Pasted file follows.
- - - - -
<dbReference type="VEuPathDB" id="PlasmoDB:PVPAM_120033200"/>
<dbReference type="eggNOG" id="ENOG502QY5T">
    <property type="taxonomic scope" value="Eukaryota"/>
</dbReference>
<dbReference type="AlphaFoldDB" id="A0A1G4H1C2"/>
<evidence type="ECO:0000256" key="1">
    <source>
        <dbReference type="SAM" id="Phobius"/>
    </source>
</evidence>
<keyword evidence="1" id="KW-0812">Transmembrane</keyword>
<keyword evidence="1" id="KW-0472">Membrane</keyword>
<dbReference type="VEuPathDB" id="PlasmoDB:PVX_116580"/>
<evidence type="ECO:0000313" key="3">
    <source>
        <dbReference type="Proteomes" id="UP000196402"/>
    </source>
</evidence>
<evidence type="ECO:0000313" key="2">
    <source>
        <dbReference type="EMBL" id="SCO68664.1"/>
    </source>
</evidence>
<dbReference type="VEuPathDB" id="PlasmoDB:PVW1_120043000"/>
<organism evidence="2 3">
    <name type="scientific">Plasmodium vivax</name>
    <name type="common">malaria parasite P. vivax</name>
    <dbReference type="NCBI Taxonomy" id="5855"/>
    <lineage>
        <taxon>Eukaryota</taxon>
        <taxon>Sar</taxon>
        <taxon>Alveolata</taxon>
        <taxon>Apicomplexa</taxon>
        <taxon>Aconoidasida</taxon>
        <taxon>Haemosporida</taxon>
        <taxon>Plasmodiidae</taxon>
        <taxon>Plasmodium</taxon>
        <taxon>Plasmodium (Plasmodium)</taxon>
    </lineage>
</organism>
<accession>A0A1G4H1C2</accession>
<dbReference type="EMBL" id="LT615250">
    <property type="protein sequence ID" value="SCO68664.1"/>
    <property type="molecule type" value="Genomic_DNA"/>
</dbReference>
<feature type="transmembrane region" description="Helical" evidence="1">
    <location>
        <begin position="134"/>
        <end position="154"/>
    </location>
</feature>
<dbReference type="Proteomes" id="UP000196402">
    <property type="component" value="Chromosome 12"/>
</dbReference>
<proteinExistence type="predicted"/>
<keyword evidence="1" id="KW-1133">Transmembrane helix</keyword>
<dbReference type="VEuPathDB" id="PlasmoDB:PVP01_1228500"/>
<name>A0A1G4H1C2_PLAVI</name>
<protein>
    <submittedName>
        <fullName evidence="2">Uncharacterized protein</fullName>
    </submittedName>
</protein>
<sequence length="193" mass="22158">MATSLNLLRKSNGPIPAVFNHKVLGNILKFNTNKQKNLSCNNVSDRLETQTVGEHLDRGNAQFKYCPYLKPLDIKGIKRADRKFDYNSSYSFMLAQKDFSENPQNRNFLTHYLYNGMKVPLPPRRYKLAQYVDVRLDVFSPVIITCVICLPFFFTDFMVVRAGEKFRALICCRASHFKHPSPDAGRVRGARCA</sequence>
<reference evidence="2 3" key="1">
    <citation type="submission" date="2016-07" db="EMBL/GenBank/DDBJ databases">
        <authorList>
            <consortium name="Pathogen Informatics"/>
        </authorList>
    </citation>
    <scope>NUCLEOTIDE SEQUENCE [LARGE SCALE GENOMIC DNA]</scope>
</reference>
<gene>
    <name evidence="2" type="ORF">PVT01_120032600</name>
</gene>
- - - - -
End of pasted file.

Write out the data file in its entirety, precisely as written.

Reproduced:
<dbReference type="VEuPathDB" id="PlasmoDB:PVPAM_120033200"/>
<dbReference type="eggNOG" id="ENOG502QY5T">
    <property type="taxonomic scope" value="Eukaryota"/>
</dbReference>
<dbReference type="AlphaFoldDB" id="A0A1G4H1C2"/>
<evidence type="ECO:0000256" key="1">
    <source>
        <dbReference type="SAM" id="Phobius"/>
    </source>
</evidence>
<keyword evidence="1" id="KW-0812">Transmembrane</keyword>
<keyword evidence="1" id="KW-0472">Membrane</keyword>
<dbReference type="VEuPathDB" id="PlasmoDB:PVX_116580"/>
<evidence type="ECO:0000313" key="3">
    <source>
        <dbReference type="Proteomes" id="UP000196402"/>
    </source>
</evidence>
<evidence type="ECO:0000313" key="2">
    <source>
        <dbReference type="EMBL" id="SCO68664.1"/>
    </source>
</evidence>
<dbReference type="VEuPathDB" id="PlasmoDB:PVW1_120043000"/>
<organism evidence="2 3">
    <name type="scientific">Plasmodium vivax</name>
    <name type="common">malaria parasite P. vivax</name>
    <dbReference type="NCBI Taxonomy" id="5855"/>
    <lineage>
        <taxon>Eukaryota</taxon>
        <taxon>Sar</taxon>
        <taxon>Alveolata</taxon>
        <taxon>Apicomplexa</taxon>
        <taxon>Aconoidasida</taxon>
        <taxon>Haemosporida</taxon>
        <taxon>Plasmodiidae</taxon>
        <taxon>Plasmodium</taxon>
        <taxon>Plasmodium (Plasmodium)</taxon>
    </lineage>
</organism>
<accession>A0A1G4H1C2</accession>
<dbReference type="EMBL" id="LT615250">
    <property type="protein sequence ID" value="SCO68664.1"/>
    <property type="molecule type" value="Genomic_DNA"/>
</dbReference>
<feature type="transmembrane region" description="Helical" evidence="1">
    <location>
        <begin position="134"/>
        <end position="154"/>
    </location>
</feature>
<dbReference type="Proteomes" id="UP000196402">
    <property type="component" value="Chromosome 12"/>
</dbReference>
<proteinExistence type="predicted"/>
<keyword evidence="1" id="KW-1133">Transmembrane helix</keyword>
<dbReference type="VEuPathDB" id="PlasmoDB:PVP01_1228500"/>
<name>A0A1G4H1C2_PLAVI</name>
<protein>
    <submittedName>
        <fullName evidence="2">Uncharacterized protein</fullName>
    </submittedName>
</protein>
<sequence length="193" mass="22158">MATSLNLLRKSNGPIPAVFNHKVLGNILKFNTNKQKNLSCNNVSDRLETQTVGEHLDRGNAQFKYCPYLKPLDIKGIKRADRKFDYNSSYSFMLAQKDFSENPQNRNFLTHYLYNGMKVPLPPRRYKLAQYVDVRLDVFSPVIITCVICLPFFFTDFMVVRAGEKFRALICCRASHFKHPSPDAGRVRGARCA</sequence>
<reference evidence="2 3" key="1">
    <citation type="submission" date="2016-07" db="EMBL/GenBank/DDBJ databases">
        <authorList>
            <consortium name="Pathogen Informatics"/>
        </authorList>
    </citation>
    <scope>NUCLEOTIDE SEQUENCE [LARGE SCALE GENOMIC DNA]</scope>
</reference>
<gene>
    <name evidence="2" type="ORF">PVT01_120032600</name>
</gene>